He caught his final Tennessee pass on a bitter cold New Year's Day 2001 in Dallas. It was a touchdown, one of few highlights in a Cotton Bowl loss to Kansas State.
Nearly 12 years passed until David Martin finally completed his mission at the University of Tennessee.
He walked his final route Saturday morning. It was a simple pattern, across the stage at Thompson-Boling Arena to receive a diploma.
Martin hasn't been idle since he cleaned out his locker at UT. He spent the better part of 11 years in the NFL.
But he had promised his mom and his wife he would one day finish his business at UT. This semester, he did, becoming the first in his family to get a college degree.
"I'm more anxious than when I got drafted,'' Martin said Thursday. "It's been a long time coming.''
Martin is another beneficiary of UT's RAC program that encourages former athletes to finish their degree.
"When they come back,'' said Dr. Georgia Caver of the Thornton Center, "they're ready to get it done. They are quite dedicated.''
That describes Martin.
He came to UT from Norfolk, Va., in 1997, in time to catch one pass from Peyton Manning.
Martin was around for some of UT's best days, playing in three BCS Bowls — including the 1998 national championship — and finishing in the Cotton Bowl.
Considering his extended NFL career with Green Bay, Miami and Buffalo, Martin appears under-utilized at UT, catching just 46 passes in his career.
The Packers saw enough to draft him in the sixth round and move him to tight end.
He played six years with Green Bay, won a lot of games and left with an indelible mark.
"One day in practice, I didn't have any shoulder pads on,'' said Martin. "Brett Favre threw a ball so hard it left an impression in my chest.
"It's still there to this day.''
By the time he moved to Miami in 2007, Martin was married to former Lady Vol track All-American Kameisha Bennett and was a father.
Early in his career he bought a house in Knoxville to give the family roots. It was in early 2011 during the Buffalo stint when he got seri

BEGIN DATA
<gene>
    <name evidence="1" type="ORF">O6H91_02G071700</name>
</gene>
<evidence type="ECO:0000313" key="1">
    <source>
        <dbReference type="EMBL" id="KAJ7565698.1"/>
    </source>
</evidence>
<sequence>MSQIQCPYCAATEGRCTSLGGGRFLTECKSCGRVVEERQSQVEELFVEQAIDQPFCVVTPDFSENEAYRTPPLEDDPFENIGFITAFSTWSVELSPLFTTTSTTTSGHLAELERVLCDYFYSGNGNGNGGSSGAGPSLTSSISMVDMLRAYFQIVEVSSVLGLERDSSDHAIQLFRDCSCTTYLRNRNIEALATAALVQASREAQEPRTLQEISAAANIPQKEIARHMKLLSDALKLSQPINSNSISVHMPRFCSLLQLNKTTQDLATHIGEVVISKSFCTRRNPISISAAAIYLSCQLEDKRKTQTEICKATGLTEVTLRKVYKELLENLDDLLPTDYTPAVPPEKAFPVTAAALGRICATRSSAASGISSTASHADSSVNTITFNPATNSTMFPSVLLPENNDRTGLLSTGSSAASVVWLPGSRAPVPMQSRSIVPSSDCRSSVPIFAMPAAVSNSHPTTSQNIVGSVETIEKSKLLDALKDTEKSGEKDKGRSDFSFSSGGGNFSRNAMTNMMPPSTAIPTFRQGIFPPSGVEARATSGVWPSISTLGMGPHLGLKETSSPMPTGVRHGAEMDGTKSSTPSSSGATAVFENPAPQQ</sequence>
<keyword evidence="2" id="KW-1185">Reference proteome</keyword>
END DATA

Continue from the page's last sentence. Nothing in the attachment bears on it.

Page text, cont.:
ous about finishing his degree.
"When I left I needed only 12 hours,'' he said. "When I came back they told me it was going to be 39 hours. I almost got up and walked back out.''
But he didn't.
"A lot changed from the time David left to the time he came back,'' said Caver. "That's the way it is for a lot of the guys.
"Sometimes it can be a shock.''
The RAC program pays tuition, books and fees. Martin dug in hard for three semesters and earned a sociology degree.
At 31, it was an adjustment to be back in the classroom. He bumped into current Vols, who weren't quite sure who he was.
"They see my physique and know I played football,'' he said. "A couple of guys look at me like they want to ask questions but they don't.''
Martin had to squeeze in homework with being a husband and a father to Darius, 9, and Devyn, 5. Darius has a form of autism but Martin said he's doing well in school at Rocky Hill.
Saturday, surrounded by family and several former teammates, 33-year-old Martin completed his mission. There will be a new diploma to hang on the wall next to Kameisha's.
"It's pretty tough coming back,'' said Caver, "but he hung in there. I'm proud of him.''